The Contradictions of White Nationalism in a Global Age: Lessons from Early 20th Century Melbourne

[Shows Little Bourke Street between William and Queen Streets] : from the tower of Dr Fitzgerald's residence Lonsdale Street West / John No-one, photographer. [Melbourne]: Crown Lands and Survey 1869
[Shows Little Bourke Street between William and Queen Streets] : from the tower of Dr Fitzgerald’s residence Lonsdale Street West / John No-one, photographer. [Melbourne]: Crown Lands and Survey 1869

Nadia Rhook
La Trobe University

Trump’s election is an equivocal ‘victory for white supremacy’, and justified cause for fear to circulate among people of Colour living in Anglo-dominated nations.[1] Yet history has seen other global upsurges in nationalist white supremacism, other times when fear and hope have made strange but productive bedfellows.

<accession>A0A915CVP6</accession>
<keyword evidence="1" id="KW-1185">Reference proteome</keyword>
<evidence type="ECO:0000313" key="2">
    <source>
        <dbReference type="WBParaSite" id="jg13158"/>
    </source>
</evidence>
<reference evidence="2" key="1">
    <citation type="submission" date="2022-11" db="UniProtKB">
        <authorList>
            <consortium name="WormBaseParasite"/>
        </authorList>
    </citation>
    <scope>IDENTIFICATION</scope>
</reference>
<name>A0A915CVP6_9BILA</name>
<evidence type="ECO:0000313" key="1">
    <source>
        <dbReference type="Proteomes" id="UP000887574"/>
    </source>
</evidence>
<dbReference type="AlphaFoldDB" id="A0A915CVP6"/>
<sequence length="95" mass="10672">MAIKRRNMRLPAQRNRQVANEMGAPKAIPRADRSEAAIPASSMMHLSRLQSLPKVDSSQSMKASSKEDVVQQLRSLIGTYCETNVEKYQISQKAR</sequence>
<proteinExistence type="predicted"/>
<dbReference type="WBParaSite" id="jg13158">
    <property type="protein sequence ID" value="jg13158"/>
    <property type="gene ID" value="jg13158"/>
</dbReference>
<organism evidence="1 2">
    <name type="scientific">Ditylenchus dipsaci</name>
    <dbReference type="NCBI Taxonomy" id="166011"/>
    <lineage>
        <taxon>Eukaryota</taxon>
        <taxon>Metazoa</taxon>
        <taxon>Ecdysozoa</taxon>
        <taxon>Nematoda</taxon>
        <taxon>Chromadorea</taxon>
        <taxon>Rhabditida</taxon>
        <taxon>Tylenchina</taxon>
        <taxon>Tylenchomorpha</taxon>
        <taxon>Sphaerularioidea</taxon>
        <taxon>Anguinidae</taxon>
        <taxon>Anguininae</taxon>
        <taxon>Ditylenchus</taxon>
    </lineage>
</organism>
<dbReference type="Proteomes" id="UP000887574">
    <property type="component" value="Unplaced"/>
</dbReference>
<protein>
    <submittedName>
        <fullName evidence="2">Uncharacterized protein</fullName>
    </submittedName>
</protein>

The 19th Century was the trans-imperial ‘age of mobility’. And it saw Melbourne become home to heterogeneous populations. By the time the Australian colonies united as a ‘white nation’ in 1901, a long history of migration connected Melbourne with global locales, from Punjab to Karachi, Canton to Hong Kong, Leicester to Oslo.[2]

Not only did Chinese migrants spread from southern provinces of Canton across the Pacific Rim, but so too did Indians, Afghans and Syrians migrate across borders internal to what is today known as South Asia. This included those highly permeable borders that demarcated Syria (part of the Ottoman Empire), the Emirate of Afghanistan (a buffer between the Russian and British Empires) and India (part of the British Empire). Many also ended up in Melbourne, the capital city of the Australian colony of Victoria. Continue reading “The Contradictions of White Nationalism in a Global Age: Lessons from Early 20th Century Melbourne”